Jacaerys' true parentage is a touchy subject in the Red Keep. In the aftermath of Aemond's assault, Viserys issues a brutal edict: anyone who questions the Velaryon boys' legitimacy will lose their tongues. Jacaerys himself isn't blind to the obvious. During Episode 6, the prince questions Rhaenyra about the truth. Episode 7 features Jacaerys and Lucerys (Harvey Sadler) mourning their real father, after Harwin is murdered by his brother, Larys.

Throughout the Dance, Jacaerys rides the dragon Vermax, who viewers first meet in Episode 6. After Rhaenyra marries Daemon, Jacaerys is betrothed to his cousin, Baela. Like his descendant Jon Snow, Jacaerys steps up to prove himself from a young age. While Lucerys is ambushed by Aemond, Jacaerys negotiates with Lady Jeyne Arryn at the Eyrie and Lord Cregan Stark at Winterfell, winning them both to his mother's side. The prince spearheads Rhaenyra's cause until he and Vermax are killed in the Battle of the Gullet, where the princes are ambushed by the greens' new allies: the Triarchy.

Baela Targaryen

"House of the Dragon" introduces Baela Targaryen (Shani Smethurst/Bethany Antonia) as the eldest daughter of Daemon Targaryen and Laena Velaryon (a minor deviation from the books — in "Fire and Blood," Baela and Rhaena are twins). Baela is the Arya to Rhaena's Sansa, the spirited rebel to her sister's dutiful lady. Baela bonds with her dragon, Moondancer, from birth, after sharing a cradle with her dragon's egg. The princess is betrothed to Jacaerys Velaryon, though, sadly, the prince is killed in battle before the two marry.

Although Baela is forbidden from fighting during the Dance in the books, the princess insists on accompanying Jacaerys on Moondancer, despite the dragon being too small to ride. Moondancer and Baela play a vital role when Aegon and the greens attack Dragonstone: Baela flees the castle, saddles her dragon and meets Aegon in the air on his dragon, Sunfyre, both of them still recovering from a battle against Rhaenys, Baela's grandmother, and Rhaenys' dragon, Meleys.

Compared to Sunfyre, Moondancer is minuscule. But Baela is undeterred. The four fight, and the dragons plummet to the ground: Moondancer dies, as does Sunfyre nine days later. An enraged Aegon plans to kill Baela in recompense, before changing his mind, opting to use her as leverage to win Corlys Velaryon's fealty instead. After the war, Baela eventually marries Lord Alyn Velaryon, a legitimized bastard son of Corlys. Alyn and Baela later have a daughter, who Baela names Laena in honor of her mother.

Lucerys Velaryon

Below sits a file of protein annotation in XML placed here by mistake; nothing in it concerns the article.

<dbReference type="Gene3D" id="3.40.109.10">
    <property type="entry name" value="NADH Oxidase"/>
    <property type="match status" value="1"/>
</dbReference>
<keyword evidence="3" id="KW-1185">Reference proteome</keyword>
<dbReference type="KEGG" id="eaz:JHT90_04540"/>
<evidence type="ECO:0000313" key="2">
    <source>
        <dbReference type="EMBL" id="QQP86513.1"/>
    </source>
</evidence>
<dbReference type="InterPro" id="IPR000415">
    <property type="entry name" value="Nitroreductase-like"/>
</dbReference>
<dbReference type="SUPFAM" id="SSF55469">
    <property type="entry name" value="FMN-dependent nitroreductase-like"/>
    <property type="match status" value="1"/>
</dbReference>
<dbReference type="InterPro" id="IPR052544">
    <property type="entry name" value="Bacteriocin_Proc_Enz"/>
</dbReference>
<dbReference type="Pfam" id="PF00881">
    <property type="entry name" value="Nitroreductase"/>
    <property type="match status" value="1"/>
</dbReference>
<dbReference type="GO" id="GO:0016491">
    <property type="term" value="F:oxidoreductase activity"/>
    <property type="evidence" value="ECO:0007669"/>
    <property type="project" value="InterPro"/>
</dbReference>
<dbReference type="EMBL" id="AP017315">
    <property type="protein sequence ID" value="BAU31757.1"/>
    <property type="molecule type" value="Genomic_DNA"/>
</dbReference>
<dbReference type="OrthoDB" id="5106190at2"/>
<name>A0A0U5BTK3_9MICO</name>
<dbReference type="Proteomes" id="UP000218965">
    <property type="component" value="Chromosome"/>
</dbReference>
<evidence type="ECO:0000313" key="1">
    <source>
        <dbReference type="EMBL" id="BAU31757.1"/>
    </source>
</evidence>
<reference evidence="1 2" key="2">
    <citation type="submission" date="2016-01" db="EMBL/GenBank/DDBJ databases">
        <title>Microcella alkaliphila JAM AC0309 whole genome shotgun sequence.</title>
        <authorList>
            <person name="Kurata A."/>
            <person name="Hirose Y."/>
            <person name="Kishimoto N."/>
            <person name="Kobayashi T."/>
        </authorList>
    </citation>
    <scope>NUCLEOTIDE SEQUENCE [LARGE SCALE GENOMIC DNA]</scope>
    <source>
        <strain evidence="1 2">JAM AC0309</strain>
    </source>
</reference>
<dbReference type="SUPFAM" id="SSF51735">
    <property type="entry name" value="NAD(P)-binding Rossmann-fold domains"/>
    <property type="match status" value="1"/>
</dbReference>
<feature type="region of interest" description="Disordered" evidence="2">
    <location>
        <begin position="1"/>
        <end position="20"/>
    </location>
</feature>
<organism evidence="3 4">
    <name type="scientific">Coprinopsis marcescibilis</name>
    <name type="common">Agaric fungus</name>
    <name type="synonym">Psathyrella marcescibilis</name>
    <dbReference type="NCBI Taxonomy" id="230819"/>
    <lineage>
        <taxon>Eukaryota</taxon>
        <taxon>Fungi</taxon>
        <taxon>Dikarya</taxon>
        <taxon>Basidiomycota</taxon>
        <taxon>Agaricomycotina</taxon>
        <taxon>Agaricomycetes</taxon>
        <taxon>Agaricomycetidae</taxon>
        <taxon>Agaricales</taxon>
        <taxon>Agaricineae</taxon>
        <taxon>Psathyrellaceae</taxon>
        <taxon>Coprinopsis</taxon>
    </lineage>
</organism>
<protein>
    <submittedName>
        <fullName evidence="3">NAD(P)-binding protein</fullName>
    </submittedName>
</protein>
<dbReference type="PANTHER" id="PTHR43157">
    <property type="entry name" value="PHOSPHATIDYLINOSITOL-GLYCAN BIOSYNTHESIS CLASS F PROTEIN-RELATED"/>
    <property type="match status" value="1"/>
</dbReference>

Rhaenyra's second son, Lucerys, debuts in "House of the Dragon" during Episode 6 alongside his brothers, Jacaerys and Joffrey. Like the rest of his family, Lucerys (Elliot Grihault) is a dragon rider who rides Arrax during the Dance — for a brief while, anyway. The prince's life is tragically cut short early in the Targaryen civil war, when he is ambushed by Aemond and Vhagar at Storm's End while attempting to win House Baratheon to his mother's cause.

Bad blood exists between Lucerys and Aemond from a young age. Lucerys is responsible for Aemond losing an eye, as the young prince defends his brother with a knife during the kids' fight in Episode 7. Prior to that, Lucerys joined in with Aegon and Jacaerys in Episode 6 when the boys mocked Aemond for his lack of dragon. Aemond turns the tables on Lucerys when the Dance commences, however; the colossal Vhagar makes quick work of the much smaller Arrax, and Lucerys perishes with his dragon.

What's worse? Lucerys' death by dragon fire mirrors his father Harwin's death by fire, echoing Aemond's threat to Lucerys in Episode 7. Worse still? The death of Lucerys leads to more heart-wrenching brutality, as Daemon Targaryen sends the assassins Blood and Cheese to murder one of Aegon and Helaena's sons in revenge.

Rhaena Targaryen

Rhaena Targaryen (Eva Ossei-Gerning/Phoebe Campbell), the second daughter of Daemon and Laena Velaryon, is first introduced in Episode 6. Like Aemond, she's the only member of her family without a dragon: Daemon has Caraxes, Laena has Vhagar, and Baela has young Moondancer. Because of this, Rhaena's relationship with her father suffers. While Daemon spends time teaching Rhaena's sister Baela to speak Valyrian commands to her dragon, Rhaena goes ignored.

This explains Rhaena's reaction when Aemond claims Vhagar — not only has he 'stolen' her mother's dragon, but he has also deprived Rhaena of her chance to bond with her father. When Aemond returns from his midnight flight on Vhagar (with a new bad attitude to boot), the Targaryen princess attacks him, provoking the fight that eventually claims Aemond's eye and further divides House Targaryen. After Daemon marries Rhaenyra, Rhaena is betrothed to Lucerys Velaryon, who perishes early in the war. After the Dance, Rhaena marries twice: first to Ser Corwyn Corbray, who she befriends while fostering at the Eyrie, and then Garmund Hightower, with whom she has six daughters.